-Dr. Robin Roberts

Reactions to trauma can be triggered by simulating situations. In Coffman’s practice, he has patients stand up, and asks them about how they feel in their chest when they simulate standing in a specific situation — such as in front of their father — then he will “sculpt” their body in the exact opposite way that they stand.

Different postures can lead to different emotions — humiliation and disapproval when standing in front of their father with a concave-chest, or pride and approval when standing in front of their father with their chests out — and Coffman utilizes them to access the psychology of his patients.

“I see things in their body that you know are connected to psychological issues. I get them, in their own language, to try to identify with those things,” Coffman said.

Additionally, Coffman will have patients perform relaxation exercises and “gradual body awareness” exercises, having them go “very slowly” while paying attention to their bodies’ activities.

“When people notice their body reactions, they often notice that the patterns occur over and over,” Coffman said. “I want them to begin to associate that when they think of someone or something, they have these feelings, these sensations and these kinds of activities in their body.”

In light of the school shooting at Stoneman Douglas High School in Parkland, Florida on Feb. 14, 2018, Coffman believes that the survivors of shooting incidents will have PTSD, and that, as with other trauma victims, they will “need to get professional help as soon as possible.”

“They’ll have an exaggerated response to anything visually, auditorily, tactilely — anything that has a reference to the incident. They may hear a car backfire and they may start shaking or having a panic attack,” Coffman said.

Stress from the “freeze” response doesn’t necessarily need a real trigger, either. Roberts referenced the recent Parkland shooting, saying that just the thought of a traumatic event can cause a buildup of stress and adrenaline that needs to be released.

“It was terrifying in your imagination, when nothing was happening around you, but your nervous system still activated. In the end that’s a secondary trauma, meaning you heard about it, you didn’t directly experience it, but your nervous system still reacted,” Roberts said.

Ziegler did therapy for about a year. While he says that he since been “triggered back,” he believes that the therapy was “super effective.”

“At the time after therapy, I stuck an acupuncture needle in my arm and I dealt with that and I was fine. I don’t know if I can do that now,” Ziegler said. “I don’t think I ever got to the point where [my phobia] was totally fleshed out — I just got to a point where it would be really manageable.”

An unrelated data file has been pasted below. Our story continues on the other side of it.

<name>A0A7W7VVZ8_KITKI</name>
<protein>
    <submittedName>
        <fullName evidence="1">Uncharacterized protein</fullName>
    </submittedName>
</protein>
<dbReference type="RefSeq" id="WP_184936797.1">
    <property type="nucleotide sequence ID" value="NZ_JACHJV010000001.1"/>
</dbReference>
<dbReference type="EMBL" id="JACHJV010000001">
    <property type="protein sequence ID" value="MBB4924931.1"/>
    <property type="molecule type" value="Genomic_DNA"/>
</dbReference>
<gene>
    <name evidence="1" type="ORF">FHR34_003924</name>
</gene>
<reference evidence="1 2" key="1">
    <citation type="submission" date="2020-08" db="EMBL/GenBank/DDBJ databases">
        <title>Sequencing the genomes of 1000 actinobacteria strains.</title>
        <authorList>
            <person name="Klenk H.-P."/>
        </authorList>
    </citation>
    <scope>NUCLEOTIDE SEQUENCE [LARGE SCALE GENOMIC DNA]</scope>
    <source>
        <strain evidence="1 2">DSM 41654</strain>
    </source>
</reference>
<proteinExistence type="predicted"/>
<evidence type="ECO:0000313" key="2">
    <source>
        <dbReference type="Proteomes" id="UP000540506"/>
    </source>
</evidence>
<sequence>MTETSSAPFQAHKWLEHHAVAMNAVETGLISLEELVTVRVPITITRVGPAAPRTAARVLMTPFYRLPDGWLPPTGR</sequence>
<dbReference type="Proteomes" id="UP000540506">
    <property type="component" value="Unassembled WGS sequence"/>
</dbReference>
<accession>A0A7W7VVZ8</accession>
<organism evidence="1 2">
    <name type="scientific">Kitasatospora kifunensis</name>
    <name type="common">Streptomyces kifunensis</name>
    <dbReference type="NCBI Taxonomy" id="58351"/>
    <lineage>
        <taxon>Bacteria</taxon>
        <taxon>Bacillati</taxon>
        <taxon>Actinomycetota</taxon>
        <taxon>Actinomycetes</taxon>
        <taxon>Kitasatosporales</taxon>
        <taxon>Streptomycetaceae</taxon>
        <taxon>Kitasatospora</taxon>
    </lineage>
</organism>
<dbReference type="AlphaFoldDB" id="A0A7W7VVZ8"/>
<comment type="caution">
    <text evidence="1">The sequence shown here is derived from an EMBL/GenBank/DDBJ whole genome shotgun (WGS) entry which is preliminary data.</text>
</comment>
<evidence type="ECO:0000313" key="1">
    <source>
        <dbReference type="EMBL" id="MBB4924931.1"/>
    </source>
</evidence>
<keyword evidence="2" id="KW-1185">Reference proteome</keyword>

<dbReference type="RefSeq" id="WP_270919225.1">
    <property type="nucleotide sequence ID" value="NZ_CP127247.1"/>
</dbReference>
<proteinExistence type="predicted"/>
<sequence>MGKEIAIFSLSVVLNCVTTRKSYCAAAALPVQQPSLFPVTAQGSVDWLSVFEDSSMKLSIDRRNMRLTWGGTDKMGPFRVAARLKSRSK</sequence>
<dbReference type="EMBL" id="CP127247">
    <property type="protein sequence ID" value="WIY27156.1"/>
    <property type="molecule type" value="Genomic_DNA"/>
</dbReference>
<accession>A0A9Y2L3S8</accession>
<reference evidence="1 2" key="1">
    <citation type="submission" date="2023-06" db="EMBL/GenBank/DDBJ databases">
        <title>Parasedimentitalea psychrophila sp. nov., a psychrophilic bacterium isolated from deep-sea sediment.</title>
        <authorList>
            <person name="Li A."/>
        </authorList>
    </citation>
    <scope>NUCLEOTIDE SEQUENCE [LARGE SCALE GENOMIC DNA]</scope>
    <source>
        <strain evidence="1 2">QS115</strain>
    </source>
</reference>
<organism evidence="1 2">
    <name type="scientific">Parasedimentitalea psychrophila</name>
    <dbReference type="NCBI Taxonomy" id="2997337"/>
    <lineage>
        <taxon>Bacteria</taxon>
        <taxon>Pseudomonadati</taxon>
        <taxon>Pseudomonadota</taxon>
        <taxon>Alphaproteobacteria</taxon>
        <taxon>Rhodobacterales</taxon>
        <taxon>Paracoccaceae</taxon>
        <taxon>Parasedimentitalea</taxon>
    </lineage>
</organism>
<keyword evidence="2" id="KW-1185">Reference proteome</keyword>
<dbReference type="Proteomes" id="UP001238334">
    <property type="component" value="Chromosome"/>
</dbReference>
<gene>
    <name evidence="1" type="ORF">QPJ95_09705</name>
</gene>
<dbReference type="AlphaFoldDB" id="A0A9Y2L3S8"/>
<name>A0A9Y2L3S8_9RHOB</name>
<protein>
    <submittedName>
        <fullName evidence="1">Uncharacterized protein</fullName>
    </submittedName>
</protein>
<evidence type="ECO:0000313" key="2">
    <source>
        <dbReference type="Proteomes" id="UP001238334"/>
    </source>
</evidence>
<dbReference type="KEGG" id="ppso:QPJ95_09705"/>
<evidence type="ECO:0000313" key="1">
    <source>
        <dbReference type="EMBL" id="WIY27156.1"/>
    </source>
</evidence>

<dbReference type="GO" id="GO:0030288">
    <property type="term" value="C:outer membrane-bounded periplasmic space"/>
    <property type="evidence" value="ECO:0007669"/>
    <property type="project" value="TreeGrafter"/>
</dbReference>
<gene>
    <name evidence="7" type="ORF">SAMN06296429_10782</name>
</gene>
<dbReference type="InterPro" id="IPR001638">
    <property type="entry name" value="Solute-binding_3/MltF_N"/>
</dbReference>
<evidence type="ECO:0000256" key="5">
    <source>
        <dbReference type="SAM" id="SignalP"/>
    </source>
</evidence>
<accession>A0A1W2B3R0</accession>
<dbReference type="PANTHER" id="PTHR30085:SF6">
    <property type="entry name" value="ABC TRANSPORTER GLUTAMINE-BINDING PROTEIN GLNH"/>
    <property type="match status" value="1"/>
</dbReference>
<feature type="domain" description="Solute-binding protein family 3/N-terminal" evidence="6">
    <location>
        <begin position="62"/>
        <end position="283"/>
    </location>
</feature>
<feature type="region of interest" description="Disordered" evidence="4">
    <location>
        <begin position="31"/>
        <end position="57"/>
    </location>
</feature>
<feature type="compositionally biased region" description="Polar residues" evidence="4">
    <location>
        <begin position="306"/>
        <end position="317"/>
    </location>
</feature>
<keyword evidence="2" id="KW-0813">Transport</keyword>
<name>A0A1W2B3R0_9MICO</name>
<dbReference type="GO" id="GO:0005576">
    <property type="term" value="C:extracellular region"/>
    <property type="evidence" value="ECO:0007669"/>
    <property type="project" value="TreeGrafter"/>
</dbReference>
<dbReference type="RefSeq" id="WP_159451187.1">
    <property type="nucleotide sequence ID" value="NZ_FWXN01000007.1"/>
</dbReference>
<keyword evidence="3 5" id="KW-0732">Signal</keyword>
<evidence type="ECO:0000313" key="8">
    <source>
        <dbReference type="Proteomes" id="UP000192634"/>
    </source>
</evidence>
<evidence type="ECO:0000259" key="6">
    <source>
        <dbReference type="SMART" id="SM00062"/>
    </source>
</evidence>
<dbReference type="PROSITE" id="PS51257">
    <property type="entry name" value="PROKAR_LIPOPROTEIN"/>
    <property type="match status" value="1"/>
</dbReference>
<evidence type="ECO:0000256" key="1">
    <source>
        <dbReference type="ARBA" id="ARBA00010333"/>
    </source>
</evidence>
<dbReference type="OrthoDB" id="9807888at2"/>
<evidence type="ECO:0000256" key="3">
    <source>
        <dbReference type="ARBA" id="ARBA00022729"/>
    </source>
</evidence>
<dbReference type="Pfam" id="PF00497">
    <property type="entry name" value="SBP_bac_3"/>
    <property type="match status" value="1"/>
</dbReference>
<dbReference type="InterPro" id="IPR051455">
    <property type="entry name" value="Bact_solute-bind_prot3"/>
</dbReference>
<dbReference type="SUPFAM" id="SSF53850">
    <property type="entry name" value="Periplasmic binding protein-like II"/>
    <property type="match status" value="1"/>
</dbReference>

“I see things in their body that you know are connected to psychological issues. I get them, in their own language, to try to identify with those things.”

 -Dr. Robert Coffman

Coffman’s sessions usually last an hour, and his patients typically visit his office once a week. The duration of therapy can last as short as two to three months; people who do “light recovery” see Coffman for six to nine months, while long-term patients — sometimes making up two-thirds of his patients — attend sessions for two to five years.

Coffman suggests that trauma victims seek a therapist who does both talk and body therapy; he also suggests that people with trauma get professional help as soon as possible.

“The longer you leave the shock in your body, the worse it gets,” Coffman said.

For people considering somatic therapy, Roberts believes that the process would not only help them “get to the source of the problem” but likely also leave them “feeling better in their own skin.”

“They should expect to not be passive, but to be involved in their own care; they should be ready to learn a lot about themselves,” Roberts said. “I think people should expect to be surprised that the conscious mind doesn’t know everything, and that when given support, our body knows how to heal itself.”

Coffman has had his clients’ spouses and significant others tell him how “unrecognizable” the patient is after therapy, like “a completely new person.” But to Coffman, patients must be dedicated, themselves, to recovering in order for the therapy to be successful.

“People that are very motivated get a lot more out of therapy than people who are less motivated. People who work hard and understand what I’m doing or try to get more out of therapy,” Coffman said. “They realize that changing their personality in a deep way takes a deep commitment.”